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Postcards from a War

Postcards from a War

4.3 3
by Vanita Oelschlager, Mike Blanc (Illustrator)

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Postcards from a War is about a boy whose mother has recently been deployed overseas to a war. His grandfather, who was about the same age when his father left to serve in World War II, helps him understand why she has gone away. He shares with his grandson postcards and letters sent by his father from the Philippines. The grandfather and grandson collaborate on


Postcards from a War is about a boy whose mother has recently been deployed overseas to a war. His grandfather, who was about the same age when his father left to serve in World War II, helps him understand why she has gone away. He shares with his grandson postcards and letters sent by his father from the Philippines. The grandfather and grandson collaborate on building a scrapbook that will include these, plus the letters and emails and other communications the boy will get from his mother.

Postcards is intended for 4-8 year olds, ones who are old enough to understand that a parent in the military may have to go to a dangerous place, but maybe not why. It shows the imporant intergenerational bonding that famililies often experience during times of war.

The postcards and letters in the book were received by the author from her father during World War II.

Editorial Reviews

Publishers Weekly
Based on the author's family, this story opens in the present, as Matthew notes that his mother, who is in the air force, “had to go to another country because there's a war going on.” The boy's grandfather then talks with him about WWII, when his (and Oelschlager's) father, Bauknight, was a soldier stationed in the Philippines. He shows his grandson letters and postcards (which are reproduced throughout the book) that Bauknight sent home, many illustrated with rudimentary drawings of his life overseas and of his children at home. When Matthew's mother e-mails him notes and pictures, he and Grandpa decide to collect the missives from both soldiers in a book. A conversation about why wars occur concludes with Grandpa's pat statement, responding to Matthew's wish for an end to war: “If anyone can make that happen, it will be you and your friends. And you can always count on me to help you.” Blanc's painterly digital illustrations use sepia pictures to depict Grandpa's memories of the WWII era while full-color images represent present day. Heartfelt, but a bit heavy-handed and sentimental. Ages 4–8. (Oct.)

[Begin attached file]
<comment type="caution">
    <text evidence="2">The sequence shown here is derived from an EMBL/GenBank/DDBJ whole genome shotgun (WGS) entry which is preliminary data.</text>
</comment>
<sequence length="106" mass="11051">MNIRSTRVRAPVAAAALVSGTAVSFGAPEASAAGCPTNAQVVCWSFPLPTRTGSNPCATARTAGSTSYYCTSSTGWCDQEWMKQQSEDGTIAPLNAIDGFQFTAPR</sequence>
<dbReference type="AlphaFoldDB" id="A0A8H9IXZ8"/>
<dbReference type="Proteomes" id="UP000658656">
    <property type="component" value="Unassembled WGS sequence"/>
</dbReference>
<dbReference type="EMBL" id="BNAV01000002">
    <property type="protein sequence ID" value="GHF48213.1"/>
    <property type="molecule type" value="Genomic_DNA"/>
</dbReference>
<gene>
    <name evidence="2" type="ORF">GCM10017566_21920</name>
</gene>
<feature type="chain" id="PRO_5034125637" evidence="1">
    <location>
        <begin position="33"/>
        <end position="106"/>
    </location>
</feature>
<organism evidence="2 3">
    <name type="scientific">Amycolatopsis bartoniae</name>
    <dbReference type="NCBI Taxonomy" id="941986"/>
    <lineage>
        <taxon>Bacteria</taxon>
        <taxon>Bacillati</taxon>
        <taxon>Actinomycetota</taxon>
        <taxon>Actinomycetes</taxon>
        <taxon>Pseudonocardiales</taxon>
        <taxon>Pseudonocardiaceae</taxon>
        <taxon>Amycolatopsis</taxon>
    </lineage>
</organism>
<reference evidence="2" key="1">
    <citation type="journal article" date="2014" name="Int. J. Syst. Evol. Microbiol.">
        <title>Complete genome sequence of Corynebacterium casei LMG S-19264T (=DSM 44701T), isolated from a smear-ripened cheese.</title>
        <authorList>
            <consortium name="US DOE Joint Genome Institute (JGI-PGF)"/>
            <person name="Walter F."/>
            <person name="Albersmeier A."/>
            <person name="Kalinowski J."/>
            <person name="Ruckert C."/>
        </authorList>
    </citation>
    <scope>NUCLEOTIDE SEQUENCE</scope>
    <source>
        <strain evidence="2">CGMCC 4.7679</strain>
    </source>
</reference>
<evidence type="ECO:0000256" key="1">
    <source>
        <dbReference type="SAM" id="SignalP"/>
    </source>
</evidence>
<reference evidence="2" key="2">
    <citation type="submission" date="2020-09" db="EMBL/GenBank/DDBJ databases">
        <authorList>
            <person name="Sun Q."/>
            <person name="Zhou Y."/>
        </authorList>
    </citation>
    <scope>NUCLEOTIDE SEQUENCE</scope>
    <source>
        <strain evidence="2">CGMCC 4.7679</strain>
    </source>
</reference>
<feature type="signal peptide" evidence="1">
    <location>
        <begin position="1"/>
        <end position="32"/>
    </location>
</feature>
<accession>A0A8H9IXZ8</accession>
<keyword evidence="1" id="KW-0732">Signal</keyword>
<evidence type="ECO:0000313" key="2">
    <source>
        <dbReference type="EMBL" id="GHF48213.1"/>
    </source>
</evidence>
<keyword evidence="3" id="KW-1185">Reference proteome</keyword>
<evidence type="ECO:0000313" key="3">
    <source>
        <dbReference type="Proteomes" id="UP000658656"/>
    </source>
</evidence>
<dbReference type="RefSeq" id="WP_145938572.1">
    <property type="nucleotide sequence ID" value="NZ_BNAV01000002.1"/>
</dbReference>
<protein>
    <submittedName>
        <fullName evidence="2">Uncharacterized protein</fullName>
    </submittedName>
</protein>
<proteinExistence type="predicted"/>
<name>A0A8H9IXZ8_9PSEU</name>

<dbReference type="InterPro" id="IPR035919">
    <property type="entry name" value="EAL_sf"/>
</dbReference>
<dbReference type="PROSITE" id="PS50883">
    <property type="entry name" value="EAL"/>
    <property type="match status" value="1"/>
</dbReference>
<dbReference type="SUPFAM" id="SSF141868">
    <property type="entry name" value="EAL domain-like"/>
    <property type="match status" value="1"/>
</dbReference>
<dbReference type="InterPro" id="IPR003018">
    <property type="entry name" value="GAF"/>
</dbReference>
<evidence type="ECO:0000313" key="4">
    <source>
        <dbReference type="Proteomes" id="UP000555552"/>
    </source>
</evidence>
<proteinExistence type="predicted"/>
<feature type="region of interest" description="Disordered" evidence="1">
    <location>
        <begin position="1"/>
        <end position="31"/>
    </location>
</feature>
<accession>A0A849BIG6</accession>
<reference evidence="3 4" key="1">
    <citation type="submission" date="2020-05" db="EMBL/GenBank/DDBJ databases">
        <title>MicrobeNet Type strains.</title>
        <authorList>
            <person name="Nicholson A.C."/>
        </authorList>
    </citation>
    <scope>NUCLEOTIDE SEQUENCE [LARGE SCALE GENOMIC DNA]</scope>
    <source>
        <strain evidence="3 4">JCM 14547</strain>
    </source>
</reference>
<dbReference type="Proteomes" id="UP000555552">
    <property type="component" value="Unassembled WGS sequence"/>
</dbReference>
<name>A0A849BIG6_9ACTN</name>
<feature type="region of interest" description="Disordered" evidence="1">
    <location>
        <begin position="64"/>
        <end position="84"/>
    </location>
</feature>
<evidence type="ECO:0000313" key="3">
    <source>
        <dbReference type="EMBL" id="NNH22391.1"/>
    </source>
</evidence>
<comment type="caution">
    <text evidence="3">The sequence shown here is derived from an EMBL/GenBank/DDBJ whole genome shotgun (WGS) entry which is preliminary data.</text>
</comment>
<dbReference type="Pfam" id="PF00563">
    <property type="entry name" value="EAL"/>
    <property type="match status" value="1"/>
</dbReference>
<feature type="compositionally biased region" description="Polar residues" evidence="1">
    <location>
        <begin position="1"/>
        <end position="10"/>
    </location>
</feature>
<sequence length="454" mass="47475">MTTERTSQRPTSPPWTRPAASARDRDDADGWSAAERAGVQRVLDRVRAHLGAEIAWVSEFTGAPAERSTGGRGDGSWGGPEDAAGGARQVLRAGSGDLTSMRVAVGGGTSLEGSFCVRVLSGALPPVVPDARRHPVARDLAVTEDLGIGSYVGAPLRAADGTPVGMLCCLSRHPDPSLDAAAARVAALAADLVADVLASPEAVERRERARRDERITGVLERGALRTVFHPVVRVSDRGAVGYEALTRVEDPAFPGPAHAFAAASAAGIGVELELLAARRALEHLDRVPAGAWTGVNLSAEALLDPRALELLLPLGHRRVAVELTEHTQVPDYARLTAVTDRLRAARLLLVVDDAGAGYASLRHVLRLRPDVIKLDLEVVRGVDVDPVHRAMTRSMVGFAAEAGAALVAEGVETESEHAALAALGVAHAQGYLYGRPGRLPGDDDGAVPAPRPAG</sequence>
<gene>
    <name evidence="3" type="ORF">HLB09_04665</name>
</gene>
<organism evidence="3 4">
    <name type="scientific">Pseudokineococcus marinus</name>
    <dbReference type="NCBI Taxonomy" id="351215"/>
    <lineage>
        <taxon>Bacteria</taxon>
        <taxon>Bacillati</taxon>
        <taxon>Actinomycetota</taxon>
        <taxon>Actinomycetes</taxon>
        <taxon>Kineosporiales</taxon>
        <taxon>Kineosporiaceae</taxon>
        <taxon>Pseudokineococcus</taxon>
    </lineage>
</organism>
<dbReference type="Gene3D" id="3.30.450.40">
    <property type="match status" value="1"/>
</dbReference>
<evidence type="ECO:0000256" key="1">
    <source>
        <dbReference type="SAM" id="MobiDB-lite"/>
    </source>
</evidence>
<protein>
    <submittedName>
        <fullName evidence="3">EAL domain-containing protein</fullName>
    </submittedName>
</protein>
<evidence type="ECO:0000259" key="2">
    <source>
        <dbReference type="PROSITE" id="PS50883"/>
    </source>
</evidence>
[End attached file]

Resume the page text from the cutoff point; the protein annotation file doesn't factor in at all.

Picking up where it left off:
School Library Journal
Gr 1–3—Brian's mother serves in the military and has gone off to war, and he is left in the part-time care of his grandfather, who recounts his own experiences of when his father went off to war and sent back postcards and letters as a way to reassure his family that he was safe. The writing is prosaic, and the storytelling feels forced and predictable. Children whose parents have been deployed overseas are the intended audience, and they may be able to respond to the story on a deeper level than those children who have no such experiences. The artwork becomes part of the storytelling, helping to identify the setting, with full-color illustrations depicting Brian and his grandfather's world and sepia-toned images showing scenes from the man's childhood. Interspersed throughout are reproductions of the actual postcards that the author's father sent home, an authentic, emotional touch to an otherwise flat story. Better choices for this topic include Lisa Tucker McElroy's Love, Lizzie (Albert Whitman, 2005) or Eileen Spinelli's While You Are Away (Hyperion, 2004).—Jody Kopple, Shady Hill School, Cambridge, MA

Product Details

Vanita Books
Publication date:
Sales rank:
Product dimensions:
8.48(w) x 10.94(h) x 0.22(d)
Age Range:
6 - 9 Years

Meet the Author

Vanita Oelschlager is a wife, mother, grandmother, philanthropist,

former teacher, current caregiver, author, and poet. She is a

graduate of Mt. Union College in Alliance, Ohio, where she

currently serves as a Trustee. Vanita is also Writer In Residence

for the Literacy Program at The University of Akron.

Her first book, My Grampy Can't Walk, was widely praised. It's

an uplifting story about the wonderful relationship between her

husband Jim, who has multiple sclerosis, and their grandchildren. Vanita has also supported Jim as he built Oak ssociates, ltd. into a highly respected investment management firm.

Mike Blanc is a life-long professional artist. His artwork has illuminated countless publications for both corporate and public interests, worldwide. Mike contributes creative direction and illustration to VanitaBooks. He lives with his wife, Gail, in sunny Doylestown, Ohio. They enjoy their four children, and five grandkids.

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Postcards from a War 4.6 out of 5 based on 0 ratings. 5 reviews.
reececo331 More than 1 year ago
Postcards from a War by Vanita Oelschlager The cycle of war and peace has been transferred from generation to generation. A young boy has a hard time understanding that his mother went to war. But his grandfather has a story about when he was a child, his father went to war. His great great grandfather wrote letters home to his family, the letters inspired not only his son, but his daughter and now his great great grandson. This is a great book to share with a classroom, children don't always understand the choices of their adults. Its interesting that this book looks into the reasons for war, and why military families sacrifice so much to gain freedom. An inspiring story, and a great idea to help inspire children to write our deployed military personal to create a since of gratitude.